Many potential HMO property investors are understandably cautious about letting their properties to students. According to a YouGov survey, 40% of landlords said that they would not do so. However, they may be missing out on lucrative investment opportunities by not capitalising on the student market.
Research is Key
The majority of student rental properties are HMOs, or Houses in Multiple Occupation, in which a minimum of three tenants, who are not related to one another, share communal facilities such as bathrooms and kitchens. Specific licences and pieces of legislation apply to such properties. It is therefore vitally important that landlords are familiar with their responsibilities and the requirements of HMO ownership.
Typically students are less fussy about the homes in which they live than traditional renters. It is therefore possible to rent out older properties with a higher number of rooms. However, landlords should be aware of the increasing demand for more luxurious properties with home comforts such as flatscreen TVs, high-speed WiFi and en-suite bathrooms. This demand is highly dependent on the university, the area and the type of student the landlord is attempting to appeal to. Research is therefore key.
When purchasing and maintaining an HMO property, there are a number of considerations a landlord should take into account.
Primarily, they should consider the priorities of students, who will want to live close to campus and nightlife and have local amenities readily available, but will be unlikely to opt for an expensive property. They may care little about living in a beautiful location or on a busy road. Potential landlords should browse student forums to research exactly what type of property students in their area are looking for.
When furnishing a property, landlords should be aware that most students will be expecting a fully furnished property, with washing machine, fridge-freezer, cooker, chairs and a table in communal areas and a bed, wardrobe and desk in each room. Fairly plain walls and flooring are acceptable to students, as this allows them to personalise their houses to create a home from home.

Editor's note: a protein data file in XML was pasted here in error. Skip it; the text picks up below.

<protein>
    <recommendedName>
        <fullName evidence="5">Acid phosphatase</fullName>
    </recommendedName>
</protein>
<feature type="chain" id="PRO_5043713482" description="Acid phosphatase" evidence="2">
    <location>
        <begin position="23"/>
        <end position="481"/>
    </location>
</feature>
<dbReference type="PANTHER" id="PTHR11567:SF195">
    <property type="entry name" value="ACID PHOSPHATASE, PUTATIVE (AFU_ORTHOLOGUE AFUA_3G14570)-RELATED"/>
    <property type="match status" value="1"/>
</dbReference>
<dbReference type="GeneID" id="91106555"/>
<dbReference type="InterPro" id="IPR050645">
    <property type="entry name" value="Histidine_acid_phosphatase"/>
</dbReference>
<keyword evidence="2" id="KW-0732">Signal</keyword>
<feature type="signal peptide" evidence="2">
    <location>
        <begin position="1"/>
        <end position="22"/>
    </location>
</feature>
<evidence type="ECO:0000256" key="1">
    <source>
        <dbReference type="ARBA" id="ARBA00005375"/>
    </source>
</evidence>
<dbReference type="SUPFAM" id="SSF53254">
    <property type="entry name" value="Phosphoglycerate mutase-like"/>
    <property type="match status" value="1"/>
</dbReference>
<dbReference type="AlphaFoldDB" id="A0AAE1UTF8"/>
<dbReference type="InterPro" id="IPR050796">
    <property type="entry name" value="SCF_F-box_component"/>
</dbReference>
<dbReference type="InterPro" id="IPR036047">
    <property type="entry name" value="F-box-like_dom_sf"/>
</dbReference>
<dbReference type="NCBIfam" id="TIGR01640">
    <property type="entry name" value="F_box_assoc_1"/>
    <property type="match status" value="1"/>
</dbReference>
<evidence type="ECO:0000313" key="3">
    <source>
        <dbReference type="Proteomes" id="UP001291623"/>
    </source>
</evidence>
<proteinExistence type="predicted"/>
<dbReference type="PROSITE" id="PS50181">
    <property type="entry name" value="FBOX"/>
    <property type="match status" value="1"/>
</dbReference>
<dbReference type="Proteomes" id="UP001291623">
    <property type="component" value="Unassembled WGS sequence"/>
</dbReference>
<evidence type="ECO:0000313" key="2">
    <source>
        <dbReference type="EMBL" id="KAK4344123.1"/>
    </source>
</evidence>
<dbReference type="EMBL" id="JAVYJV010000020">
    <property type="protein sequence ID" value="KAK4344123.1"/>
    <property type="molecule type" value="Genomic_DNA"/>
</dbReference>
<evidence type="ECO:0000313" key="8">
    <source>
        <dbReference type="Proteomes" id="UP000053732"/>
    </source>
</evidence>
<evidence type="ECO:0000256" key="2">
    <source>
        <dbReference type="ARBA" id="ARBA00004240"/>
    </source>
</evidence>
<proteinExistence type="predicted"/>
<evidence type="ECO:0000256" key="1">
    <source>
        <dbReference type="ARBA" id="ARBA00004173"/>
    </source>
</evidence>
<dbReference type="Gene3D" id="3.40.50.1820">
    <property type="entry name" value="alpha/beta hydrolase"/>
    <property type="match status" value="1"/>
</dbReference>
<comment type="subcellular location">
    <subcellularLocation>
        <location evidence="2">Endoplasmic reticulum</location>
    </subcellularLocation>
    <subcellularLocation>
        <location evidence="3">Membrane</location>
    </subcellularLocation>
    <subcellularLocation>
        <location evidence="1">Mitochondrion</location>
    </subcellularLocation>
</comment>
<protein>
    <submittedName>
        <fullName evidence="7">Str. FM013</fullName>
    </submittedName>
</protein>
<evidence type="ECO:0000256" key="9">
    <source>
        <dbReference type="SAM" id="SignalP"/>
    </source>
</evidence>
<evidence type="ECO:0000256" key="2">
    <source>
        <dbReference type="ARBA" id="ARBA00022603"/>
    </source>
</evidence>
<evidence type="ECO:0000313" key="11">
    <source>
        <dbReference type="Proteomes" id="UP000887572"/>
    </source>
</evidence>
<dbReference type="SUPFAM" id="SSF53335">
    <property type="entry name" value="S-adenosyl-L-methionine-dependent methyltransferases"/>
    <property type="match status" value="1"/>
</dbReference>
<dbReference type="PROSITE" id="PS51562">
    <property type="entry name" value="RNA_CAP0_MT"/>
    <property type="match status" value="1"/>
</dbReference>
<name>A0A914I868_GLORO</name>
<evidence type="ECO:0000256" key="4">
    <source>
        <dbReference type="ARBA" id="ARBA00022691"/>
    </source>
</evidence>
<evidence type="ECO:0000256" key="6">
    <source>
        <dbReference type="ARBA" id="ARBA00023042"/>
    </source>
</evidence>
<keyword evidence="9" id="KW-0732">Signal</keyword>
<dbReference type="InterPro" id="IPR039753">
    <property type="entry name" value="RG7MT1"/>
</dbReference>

Given the reputation students have, it is probably wise for landlords to have more thorough contracts in place that might be unnecessary in other situations. This may include, for example, clauses in which students must promise to keep noise to a minimum.
If landlords carry out sufficient research, moving into the student rental sector comes with several advantages.
Some landlords are concerned by the prospect of collecting rent from students. However, such worries are unfounded. Students, whose rents are usually subsidised by loans, are very often backed by solid guarantors (their parents) and, in the case of international students, up to six months’ rent can be paid in advance. It is therefore highly likely that landlords will receive their expected rental income.
Contracts for accommodation are settled early, often by the end of the first term. This reduces the risk of void periods, giving landlords peace of mind.
By offering properties to students, landlords open themselves up to a wider range of potential tenants. The likelihood of empty properties is greatly reduced in a larger market with fewer competitors.
The rental yield which can be achieved by letting an HMO can be three times higher than that of a conventional Buy-To-Let (BTL) property.